Testimony to Good Nursing Care

A stray cat had kittens out in a fellow's shed.  She took off and abandoned two  of them.  One of them had already died, and the second was just dragging himself around a little.  This tender-hearted gentleman brought in the surviving kitten.  He had been working at feeding it formula.  

3 oz. kitten He was pretty sure about the date of birth, and the kitten was right at two weeks old when we first saw it on June 25.  The little guy should have weighed 8 ounces, but he only weighed five.  He was very thin, and potbellied, like your average starving refugee.  There was plenty of flea-dirt on him, and we didn't think he could afford the extra blood loss.

So, we treated him for parasites, deworming and got rid of the fleas.  We showed the owner how to stimulate the little guy to eliminate after each feeding, and recommended bumping up the frequency of the feeding.  At this age, they can't really maintain body temperature without some help from mama.  Thus, a heating pad needs to be provided, with the option to get on or off, as needed.

He seemed a little better over the next couple of days, but on June 30, he seemed to be shutting down.  He had gained only about 8 grams (less than 1/3 of an ounce).  His eyes were mattered shut and he was at least 10% dehydrated.  We gave him fluid therapy, and some glucose for energy.

The next day, he was reported 100% better.  The day after that, he was crashing again with  diarrhea, and his legs were weak again.  He was up to six ounces now, gaining one ounce in 7 days.  Four ounces would be a more normal rate.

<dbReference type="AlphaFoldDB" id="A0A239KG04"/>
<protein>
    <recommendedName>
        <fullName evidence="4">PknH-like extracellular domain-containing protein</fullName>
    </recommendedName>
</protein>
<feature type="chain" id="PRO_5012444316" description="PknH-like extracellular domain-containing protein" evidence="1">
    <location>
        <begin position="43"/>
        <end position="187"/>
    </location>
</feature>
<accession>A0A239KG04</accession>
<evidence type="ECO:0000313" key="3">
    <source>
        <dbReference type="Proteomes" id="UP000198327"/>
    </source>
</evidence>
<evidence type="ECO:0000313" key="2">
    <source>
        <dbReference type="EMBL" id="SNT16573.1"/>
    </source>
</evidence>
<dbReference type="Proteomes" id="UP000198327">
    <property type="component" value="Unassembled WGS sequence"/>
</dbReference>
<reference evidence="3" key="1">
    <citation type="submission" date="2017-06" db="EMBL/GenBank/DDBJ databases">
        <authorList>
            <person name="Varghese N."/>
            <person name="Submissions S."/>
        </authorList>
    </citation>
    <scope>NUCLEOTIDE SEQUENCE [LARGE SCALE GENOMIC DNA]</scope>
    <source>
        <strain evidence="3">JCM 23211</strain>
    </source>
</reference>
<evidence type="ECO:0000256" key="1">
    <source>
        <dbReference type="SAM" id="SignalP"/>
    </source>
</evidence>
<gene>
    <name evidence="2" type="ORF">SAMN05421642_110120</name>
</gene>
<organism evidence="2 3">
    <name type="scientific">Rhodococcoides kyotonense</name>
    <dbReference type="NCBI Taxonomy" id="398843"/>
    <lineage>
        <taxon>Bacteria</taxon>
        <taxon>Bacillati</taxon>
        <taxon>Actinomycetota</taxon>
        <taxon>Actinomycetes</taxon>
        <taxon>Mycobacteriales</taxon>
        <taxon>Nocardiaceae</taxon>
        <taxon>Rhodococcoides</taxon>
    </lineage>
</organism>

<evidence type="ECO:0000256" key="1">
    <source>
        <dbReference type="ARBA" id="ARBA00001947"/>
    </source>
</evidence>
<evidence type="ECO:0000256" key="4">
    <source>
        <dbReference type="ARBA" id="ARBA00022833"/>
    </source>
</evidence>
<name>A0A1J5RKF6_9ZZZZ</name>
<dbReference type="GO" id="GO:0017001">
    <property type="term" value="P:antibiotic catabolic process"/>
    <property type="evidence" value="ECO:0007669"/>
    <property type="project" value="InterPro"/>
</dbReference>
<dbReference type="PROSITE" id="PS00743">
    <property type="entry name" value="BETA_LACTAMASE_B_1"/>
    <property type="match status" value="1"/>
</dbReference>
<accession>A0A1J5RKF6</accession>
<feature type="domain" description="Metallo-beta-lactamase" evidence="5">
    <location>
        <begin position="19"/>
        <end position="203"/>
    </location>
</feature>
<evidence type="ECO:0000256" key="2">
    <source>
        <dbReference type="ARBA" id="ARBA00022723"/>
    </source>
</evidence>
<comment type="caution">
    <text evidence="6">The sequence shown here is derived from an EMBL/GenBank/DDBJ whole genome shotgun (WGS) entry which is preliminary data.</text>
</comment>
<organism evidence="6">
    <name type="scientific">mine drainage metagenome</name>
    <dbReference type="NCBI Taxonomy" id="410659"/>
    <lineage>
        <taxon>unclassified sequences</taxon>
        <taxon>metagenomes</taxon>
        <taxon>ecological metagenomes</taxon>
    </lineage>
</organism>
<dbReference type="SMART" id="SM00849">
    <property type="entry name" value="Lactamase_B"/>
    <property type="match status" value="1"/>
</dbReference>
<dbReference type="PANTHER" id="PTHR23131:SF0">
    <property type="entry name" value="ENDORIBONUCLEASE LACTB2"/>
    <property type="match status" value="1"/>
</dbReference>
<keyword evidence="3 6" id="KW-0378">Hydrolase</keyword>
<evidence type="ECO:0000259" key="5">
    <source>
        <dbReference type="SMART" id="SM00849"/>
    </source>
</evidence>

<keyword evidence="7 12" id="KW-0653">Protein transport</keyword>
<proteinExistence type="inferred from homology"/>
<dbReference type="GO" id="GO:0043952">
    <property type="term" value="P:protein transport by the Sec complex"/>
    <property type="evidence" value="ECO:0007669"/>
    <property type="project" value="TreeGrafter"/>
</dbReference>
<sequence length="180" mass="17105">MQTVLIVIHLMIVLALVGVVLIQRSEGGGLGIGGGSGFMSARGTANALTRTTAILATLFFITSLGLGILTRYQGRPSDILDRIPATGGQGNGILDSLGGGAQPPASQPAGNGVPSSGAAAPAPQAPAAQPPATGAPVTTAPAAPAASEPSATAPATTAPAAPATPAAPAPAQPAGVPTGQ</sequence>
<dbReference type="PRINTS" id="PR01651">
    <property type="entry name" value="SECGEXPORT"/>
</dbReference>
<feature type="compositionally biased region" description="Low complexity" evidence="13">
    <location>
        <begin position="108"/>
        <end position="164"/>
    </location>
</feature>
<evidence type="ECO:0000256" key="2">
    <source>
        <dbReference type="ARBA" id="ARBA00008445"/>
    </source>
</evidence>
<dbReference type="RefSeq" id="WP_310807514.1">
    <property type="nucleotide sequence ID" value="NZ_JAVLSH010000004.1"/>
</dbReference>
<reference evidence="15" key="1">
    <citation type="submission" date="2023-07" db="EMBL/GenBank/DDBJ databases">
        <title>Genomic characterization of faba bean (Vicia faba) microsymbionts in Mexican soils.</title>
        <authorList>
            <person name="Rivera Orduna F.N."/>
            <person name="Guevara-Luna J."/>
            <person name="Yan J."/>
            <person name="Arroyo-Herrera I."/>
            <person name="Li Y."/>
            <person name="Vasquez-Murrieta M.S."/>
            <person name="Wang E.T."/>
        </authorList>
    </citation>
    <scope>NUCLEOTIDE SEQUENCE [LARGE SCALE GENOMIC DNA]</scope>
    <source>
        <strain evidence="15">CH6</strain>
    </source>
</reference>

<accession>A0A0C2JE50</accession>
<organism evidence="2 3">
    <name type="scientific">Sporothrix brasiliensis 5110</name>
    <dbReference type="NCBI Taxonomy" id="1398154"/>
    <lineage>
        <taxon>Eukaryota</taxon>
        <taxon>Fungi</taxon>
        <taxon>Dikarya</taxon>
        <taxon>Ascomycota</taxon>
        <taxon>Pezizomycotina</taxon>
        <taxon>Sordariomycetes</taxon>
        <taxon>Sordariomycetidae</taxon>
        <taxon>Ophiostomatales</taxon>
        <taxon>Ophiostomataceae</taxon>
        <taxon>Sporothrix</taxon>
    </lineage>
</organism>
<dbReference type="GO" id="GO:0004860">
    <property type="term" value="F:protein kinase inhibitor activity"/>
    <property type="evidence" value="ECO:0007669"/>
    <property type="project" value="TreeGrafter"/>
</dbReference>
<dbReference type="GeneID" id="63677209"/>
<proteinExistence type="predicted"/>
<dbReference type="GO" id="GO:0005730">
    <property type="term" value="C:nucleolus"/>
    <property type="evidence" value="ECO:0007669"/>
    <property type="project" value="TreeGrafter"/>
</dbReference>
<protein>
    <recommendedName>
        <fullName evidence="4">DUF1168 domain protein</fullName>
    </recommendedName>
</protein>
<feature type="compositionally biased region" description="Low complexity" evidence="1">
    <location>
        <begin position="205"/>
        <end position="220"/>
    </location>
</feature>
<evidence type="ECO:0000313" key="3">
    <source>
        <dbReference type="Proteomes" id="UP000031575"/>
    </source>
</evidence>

More fluids, started on Albon suspension for possible coccidia (a microscopic one-celled parasite that causes malabsorption of nutrients, and eventually diarrhea).  We also sent home some Nutri-cal to use between bottle-feedings.

Gerald & Fred Day 17, and he's up to ten ounces (should be 17 or 18).  He had been doing better, but his eyes are all cruddy with discharge.  We re-dewormed him, and started an antibiotic eye ointment.  He was still taking the Albon.  Still taking a bottle, too. 

Day 19, now he's coughing a little, but the good news is that he will eat solid food, at least he'll eat really soft solid food (Hill's A/D is about the consistency of soft-serve ice cream).  We changed his antibiotic, too.

Day 21 – He is feeling better, up to almost eleven ounces, and owner is feeding a teaspoon of A/D every three hours.

Day 23 – Up to 11.5 ounces, and feeling much better, hardly coughing at all now.

Day 39 – Up to 22 ounces, starting to look like a winner, eating better and time for re-deworming.

Gerald & Fred Aug 23 Day 61 – He weighs nearly three pounds and he's just a little over three months old, so he is just about caught up.

The point of this heart-warming story is that here at Kennett Veterinary Clinic, we didn't do much.  Sure, we gave fluid therapy, prescribed medicines that helped, and so forth.  All the real work was done at home:  all that hand-feeding every three hours… for weeks, noticing every time that something started south, rushing him right in whenever things changed, constant tender loving care.  You can't dispense that in a bottle, and you can't give it in a "shot". 

The good nursing care is what saved this little guy, and the owner is the nurse who deserves the credit.

 

4 thoughts on “Testimony to Good Nursing Care

  1. Emmy says:

    That’s a really nice post. There’s something really special about taking care of an orphaned kitten, I have done it twice, one turned out really well and she’s still with us 9 years later. I think one of the most important things to do for a kitten your caring for is to get them the right supplement such as KMR kitten milk replacer. That said… tender loving care is by far first on the list 🙂

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